[This research is a study of the life and works of the Muslim scholar al-Bīrūnī (ca. 973-1050). It focuses on his work on India and more particularly on his translations of Indian philosophical texts from Sanskrit into Arabic. It explores the different contexts in which he discovered and studied Indian culture and science.]
[This study examines al-Bīrūnī's knowledge of Kashmir through his various writings. The scholar who had never reached the Kashmir valley had to rely on his Indian informants and on the Sanskrit literature available to him in order to describe this region of India.]
[The article is an annotated translation of chapter 14 of al-Bīrūnī's book on India, which deals with Indian scientific literature, particularly astronomical and astrological.]
[The study is an essay which discusses the connections between the early commentaries of Indian Sāṃkhya philosophy and poses a new hypothesis regarding their transmissions. It contributes to our understanding of early classical Indian philosophy and to the transmission of texts.]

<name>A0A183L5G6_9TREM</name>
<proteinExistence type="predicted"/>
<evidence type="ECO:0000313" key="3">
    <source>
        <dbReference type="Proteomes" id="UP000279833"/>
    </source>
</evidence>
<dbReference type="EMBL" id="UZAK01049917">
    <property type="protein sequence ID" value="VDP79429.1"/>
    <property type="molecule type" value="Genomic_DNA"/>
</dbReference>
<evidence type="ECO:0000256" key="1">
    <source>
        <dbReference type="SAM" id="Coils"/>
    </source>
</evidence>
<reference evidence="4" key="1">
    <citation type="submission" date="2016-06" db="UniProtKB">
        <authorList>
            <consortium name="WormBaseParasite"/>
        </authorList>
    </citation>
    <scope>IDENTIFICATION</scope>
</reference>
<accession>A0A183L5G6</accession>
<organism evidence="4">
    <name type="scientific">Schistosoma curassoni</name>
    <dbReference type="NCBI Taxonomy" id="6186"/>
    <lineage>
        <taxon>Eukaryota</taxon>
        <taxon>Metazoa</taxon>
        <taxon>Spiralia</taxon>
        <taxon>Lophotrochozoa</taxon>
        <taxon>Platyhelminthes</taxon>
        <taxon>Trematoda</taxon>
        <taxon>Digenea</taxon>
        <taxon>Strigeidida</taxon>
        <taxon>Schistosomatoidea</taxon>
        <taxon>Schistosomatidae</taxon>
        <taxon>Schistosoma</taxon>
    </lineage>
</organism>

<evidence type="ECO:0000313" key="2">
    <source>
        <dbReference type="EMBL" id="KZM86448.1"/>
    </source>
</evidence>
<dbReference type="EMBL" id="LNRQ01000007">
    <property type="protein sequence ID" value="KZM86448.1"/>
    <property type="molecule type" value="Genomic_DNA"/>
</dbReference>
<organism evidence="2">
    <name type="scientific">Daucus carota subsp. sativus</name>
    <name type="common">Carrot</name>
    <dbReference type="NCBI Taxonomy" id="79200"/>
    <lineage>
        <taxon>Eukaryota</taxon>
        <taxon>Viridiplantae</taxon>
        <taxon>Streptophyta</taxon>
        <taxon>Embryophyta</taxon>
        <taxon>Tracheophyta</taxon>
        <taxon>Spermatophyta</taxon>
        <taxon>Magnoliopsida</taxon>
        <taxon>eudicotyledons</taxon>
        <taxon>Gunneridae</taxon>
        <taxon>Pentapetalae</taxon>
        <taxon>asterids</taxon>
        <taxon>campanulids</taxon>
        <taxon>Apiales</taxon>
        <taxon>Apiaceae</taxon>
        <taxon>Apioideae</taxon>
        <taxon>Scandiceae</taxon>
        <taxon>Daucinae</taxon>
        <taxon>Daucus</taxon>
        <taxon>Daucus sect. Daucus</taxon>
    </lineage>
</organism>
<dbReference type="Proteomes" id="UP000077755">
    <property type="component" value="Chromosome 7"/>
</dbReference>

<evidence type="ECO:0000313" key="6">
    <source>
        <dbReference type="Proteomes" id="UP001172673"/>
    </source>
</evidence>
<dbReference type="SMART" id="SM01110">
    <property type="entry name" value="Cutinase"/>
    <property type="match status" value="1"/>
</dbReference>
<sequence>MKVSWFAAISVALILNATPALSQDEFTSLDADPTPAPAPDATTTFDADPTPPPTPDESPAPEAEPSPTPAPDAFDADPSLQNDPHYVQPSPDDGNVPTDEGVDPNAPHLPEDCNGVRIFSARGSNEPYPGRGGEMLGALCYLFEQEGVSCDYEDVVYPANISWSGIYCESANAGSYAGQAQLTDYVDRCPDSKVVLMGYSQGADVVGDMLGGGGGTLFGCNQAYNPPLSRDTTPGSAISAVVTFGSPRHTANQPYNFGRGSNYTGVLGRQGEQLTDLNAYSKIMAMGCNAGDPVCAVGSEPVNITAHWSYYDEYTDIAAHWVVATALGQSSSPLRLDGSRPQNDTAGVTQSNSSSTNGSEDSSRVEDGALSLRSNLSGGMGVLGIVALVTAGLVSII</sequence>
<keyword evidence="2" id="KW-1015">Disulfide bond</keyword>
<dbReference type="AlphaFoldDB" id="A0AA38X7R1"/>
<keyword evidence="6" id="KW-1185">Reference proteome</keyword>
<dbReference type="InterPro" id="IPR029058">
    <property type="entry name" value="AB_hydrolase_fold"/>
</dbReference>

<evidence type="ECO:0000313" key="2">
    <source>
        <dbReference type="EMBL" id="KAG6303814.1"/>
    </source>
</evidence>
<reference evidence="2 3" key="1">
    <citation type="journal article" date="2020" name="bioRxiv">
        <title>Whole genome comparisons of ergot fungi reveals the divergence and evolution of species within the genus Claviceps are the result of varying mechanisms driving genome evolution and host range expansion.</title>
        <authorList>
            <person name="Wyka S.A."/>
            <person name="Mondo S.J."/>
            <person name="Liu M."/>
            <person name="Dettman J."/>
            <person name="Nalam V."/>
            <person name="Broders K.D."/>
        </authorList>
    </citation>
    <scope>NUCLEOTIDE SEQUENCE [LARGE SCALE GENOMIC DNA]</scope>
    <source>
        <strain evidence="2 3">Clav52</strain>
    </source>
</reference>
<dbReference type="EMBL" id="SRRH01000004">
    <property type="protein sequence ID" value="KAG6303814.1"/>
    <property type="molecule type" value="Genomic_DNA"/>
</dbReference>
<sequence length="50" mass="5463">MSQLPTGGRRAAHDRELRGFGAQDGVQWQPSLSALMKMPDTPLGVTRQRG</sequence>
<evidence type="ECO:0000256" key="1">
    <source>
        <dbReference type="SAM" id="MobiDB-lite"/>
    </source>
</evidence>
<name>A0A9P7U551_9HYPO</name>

[The study contextualizes some of al-Bīrūnī's knowledge of Hindu religious festivals that were celebrated in the northwest of the Indian subcontinent, including part of present-day Pakistan.]
[The article highlights how al-Bīrūnī used terminology borrowed from Islamic philosophy to interpret the concepts of Indian philosophies, Sāṃkhya and Yoga].
[The article elaborates on the debates concerning the Sanskrit source that al-Bīrūnī used to translate a Yoga text and contextualizes its adaptations within the framework of translationology.]
[This research highlights the evolution of the writings of Arab and Persian geographers on India in relation to the different waves of Islamic incursions into the subcontinent. He then places al-Bīrūnī's work and his knowledge of the geography of India in this context.]